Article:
STERLING – Remember cracking open a box of colored pencils in school and finding inspiration in its rainbow of colors? Red, orange, yellow, green, blue, indigo, violet – there was nothing you and Roy G. Biv couldn’t create.
Then there was the white one. Sometimes, that one didn’t even see the inside of a pencil sharpener.
But for a Sterling artist, working with a white pencil is the highlight of his day.
Matt Jagitsch brings his subjects to life with the strokes of nothing more than a white pencil against a backdrop of black, and although his pieces live in a world of shadows and light, they’re no less compelling than pieces found at the end of the rainbow. They may be a little more challenging to create, but rising to that challenge is part of what appeals to the artist.
“In my head, I’m still a kid that loves to draw. Now I can put these drawings in frames and show them in studios and art galleries all around the place. It’s been fun.”— Matt Jagitsch, artist
“It’s a primitive form of medium,” Jagitsch said. “The challenge of creating something that’s got depth and feeling to it, just having a couple of tools makes it a fun challenge.”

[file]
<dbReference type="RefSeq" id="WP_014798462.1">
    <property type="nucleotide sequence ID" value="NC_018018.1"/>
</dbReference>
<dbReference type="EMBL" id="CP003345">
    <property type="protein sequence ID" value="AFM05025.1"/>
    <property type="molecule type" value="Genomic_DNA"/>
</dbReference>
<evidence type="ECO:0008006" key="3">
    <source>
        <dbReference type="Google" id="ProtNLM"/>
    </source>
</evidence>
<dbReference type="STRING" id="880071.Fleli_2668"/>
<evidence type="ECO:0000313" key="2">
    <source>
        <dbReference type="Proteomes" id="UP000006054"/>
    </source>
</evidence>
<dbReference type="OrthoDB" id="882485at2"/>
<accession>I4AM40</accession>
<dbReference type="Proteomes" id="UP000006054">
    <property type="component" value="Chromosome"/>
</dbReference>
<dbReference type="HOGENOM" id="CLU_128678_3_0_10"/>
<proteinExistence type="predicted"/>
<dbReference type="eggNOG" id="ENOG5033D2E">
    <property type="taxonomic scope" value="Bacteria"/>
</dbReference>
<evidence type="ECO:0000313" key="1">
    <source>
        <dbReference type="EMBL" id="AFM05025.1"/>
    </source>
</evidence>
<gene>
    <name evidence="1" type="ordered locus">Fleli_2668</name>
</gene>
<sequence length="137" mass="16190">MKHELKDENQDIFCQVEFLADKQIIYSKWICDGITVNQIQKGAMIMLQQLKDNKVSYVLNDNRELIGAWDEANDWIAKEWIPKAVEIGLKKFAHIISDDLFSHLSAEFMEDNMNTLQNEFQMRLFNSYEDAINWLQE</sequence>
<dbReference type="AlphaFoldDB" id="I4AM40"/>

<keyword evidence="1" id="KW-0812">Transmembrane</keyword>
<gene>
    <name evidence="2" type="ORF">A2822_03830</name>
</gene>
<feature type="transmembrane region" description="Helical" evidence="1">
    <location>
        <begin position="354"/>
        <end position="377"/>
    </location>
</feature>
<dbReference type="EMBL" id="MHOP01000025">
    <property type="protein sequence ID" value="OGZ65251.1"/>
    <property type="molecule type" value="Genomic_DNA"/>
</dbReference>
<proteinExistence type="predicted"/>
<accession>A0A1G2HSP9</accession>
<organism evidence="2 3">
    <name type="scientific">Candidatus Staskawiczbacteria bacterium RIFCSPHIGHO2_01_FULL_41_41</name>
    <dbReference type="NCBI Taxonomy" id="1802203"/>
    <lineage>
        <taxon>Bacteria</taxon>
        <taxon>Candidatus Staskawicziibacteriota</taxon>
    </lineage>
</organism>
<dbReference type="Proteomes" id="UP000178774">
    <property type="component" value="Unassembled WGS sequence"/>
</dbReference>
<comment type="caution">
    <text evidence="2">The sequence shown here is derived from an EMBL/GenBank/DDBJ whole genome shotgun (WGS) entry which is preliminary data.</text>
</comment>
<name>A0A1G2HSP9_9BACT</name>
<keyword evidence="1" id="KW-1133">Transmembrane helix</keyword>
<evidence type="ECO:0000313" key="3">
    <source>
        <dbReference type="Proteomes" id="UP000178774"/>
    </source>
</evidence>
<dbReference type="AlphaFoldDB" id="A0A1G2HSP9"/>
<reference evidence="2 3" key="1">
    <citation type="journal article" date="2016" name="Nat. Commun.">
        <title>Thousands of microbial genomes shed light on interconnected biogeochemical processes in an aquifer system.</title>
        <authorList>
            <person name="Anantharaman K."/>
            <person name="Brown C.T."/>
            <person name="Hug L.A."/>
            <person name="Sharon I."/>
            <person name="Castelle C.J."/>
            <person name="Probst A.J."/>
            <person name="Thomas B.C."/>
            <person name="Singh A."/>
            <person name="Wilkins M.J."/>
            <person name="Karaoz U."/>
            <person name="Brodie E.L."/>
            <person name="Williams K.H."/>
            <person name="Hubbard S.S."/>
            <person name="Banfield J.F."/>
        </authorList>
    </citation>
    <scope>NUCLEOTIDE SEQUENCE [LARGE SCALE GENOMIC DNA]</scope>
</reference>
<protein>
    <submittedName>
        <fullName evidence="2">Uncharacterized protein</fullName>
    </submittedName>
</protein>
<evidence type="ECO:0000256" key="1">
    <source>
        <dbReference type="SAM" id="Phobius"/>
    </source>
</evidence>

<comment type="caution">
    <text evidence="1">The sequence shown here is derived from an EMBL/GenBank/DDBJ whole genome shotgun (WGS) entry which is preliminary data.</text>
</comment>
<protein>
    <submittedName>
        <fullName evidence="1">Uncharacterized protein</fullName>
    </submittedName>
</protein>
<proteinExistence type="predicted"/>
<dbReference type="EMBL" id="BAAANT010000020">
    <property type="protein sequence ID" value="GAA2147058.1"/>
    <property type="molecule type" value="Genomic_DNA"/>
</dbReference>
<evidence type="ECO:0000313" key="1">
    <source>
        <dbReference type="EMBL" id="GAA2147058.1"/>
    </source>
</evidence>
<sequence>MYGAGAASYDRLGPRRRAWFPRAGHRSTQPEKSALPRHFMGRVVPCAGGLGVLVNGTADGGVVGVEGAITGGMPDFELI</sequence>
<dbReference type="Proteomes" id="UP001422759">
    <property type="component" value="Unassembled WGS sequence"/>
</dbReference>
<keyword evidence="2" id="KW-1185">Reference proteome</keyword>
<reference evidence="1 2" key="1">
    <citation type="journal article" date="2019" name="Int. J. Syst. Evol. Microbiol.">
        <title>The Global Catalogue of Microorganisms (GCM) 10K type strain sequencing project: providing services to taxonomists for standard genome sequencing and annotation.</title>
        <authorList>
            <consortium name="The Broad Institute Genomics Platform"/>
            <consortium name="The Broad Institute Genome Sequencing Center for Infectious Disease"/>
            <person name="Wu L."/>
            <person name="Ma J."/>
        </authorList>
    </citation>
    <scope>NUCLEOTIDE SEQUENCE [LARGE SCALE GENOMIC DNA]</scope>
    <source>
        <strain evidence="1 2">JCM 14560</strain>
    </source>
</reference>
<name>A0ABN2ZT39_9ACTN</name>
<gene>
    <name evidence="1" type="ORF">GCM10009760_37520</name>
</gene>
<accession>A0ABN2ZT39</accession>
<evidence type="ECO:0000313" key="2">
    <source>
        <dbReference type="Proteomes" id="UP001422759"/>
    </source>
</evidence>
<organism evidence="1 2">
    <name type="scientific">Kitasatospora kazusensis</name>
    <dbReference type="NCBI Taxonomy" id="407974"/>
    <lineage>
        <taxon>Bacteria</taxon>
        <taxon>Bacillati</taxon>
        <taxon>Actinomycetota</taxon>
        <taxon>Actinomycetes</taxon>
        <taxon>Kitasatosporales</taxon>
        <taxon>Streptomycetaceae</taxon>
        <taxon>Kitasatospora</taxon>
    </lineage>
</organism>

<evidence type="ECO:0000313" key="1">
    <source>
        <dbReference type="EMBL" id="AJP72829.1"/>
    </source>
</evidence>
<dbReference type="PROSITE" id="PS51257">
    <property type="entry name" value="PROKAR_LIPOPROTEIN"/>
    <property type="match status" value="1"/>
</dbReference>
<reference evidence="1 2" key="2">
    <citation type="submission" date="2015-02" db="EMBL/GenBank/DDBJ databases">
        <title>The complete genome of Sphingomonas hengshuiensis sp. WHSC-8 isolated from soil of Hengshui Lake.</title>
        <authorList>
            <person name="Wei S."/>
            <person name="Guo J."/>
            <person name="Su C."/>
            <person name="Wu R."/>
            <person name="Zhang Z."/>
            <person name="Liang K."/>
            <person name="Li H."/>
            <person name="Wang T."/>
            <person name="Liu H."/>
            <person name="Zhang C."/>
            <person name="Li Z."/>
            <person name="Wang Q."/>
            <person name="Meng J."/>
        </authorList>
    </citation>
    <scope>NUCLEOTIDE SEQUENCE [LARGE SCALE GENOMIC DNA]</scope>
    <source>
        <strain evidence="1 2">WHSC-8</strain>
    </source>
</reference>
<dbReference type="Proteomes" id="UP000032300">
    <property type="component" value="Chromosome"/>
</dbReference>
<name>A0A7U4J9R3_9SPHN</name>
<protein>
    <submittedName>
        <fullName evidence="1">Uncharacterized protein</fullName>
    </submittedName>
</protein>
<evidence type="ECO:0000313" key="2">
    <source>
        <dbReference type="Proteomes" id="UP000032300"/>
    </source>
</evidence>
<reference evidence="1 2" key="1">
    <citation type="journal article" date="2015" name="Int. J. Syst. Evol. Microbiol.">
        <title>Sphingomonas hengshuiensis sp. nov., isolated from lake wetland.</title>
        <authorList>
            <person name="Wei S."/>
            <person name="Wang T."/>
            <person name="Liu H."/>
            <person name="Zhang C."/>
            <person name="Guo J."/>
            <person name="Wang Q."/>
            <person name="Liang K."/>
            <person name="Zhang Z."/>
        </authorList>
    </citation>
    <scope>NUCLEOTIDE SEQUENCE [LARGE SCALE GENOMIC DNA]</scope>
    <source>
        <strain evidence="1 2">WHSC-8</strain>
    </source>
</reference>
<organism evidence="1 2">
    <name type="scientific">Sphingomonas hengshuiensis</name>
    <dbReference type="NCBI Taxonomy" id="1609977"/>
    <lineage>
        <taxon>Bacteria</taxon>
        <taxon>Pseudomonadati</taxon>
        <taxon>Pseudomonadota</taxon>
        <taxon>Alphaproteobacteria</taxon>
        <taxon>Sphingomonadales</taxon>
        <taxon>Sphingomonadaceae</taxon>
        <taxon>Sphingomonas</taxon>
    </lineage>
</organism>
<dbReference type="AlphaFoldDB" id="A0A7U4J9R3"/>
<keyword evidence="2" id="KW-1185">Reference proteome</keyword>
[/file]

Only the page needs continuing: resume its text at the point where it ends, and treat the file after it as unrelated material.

A look around his home studio shows just how much fun he’s had. Willie Nelson, Leonardo da Vinci, 1930s-era farmers and even a few four-legged felines keep him company from among the glass-framed pieces that line the walls of Black Sheep Studio.
Creating pieces with a white pencil on black paper requires a different approach than using a broader palette or pieces using a black pencil on white paper. With white-on-black works, the spots on an animal, a person’s eyes or the openings of the mouth aren’t drawn on the paper, the paper itself takes care of that with the black areas revealing details after Jagitsch draws the outlines in white that make the darker spaces stand out. It’s like a drawing in reverse.
“It’s fun to plan out because it’s a reverse way of drawing,” Jagitsch said. “In conventional drawing, you’re drawing the shadow and shading, but with these, you’re drawing highlights and letting the paper be the shadow and shading. They’re fun to plan out, and as soon as you start going, especially with animal fur and all of those strokes, it goes pretty quick.”
It’s a talent that he rediscovered only a few years ago after a one-time middle school art class assignment, and he’s reaping plenty of praise for it at local art shows.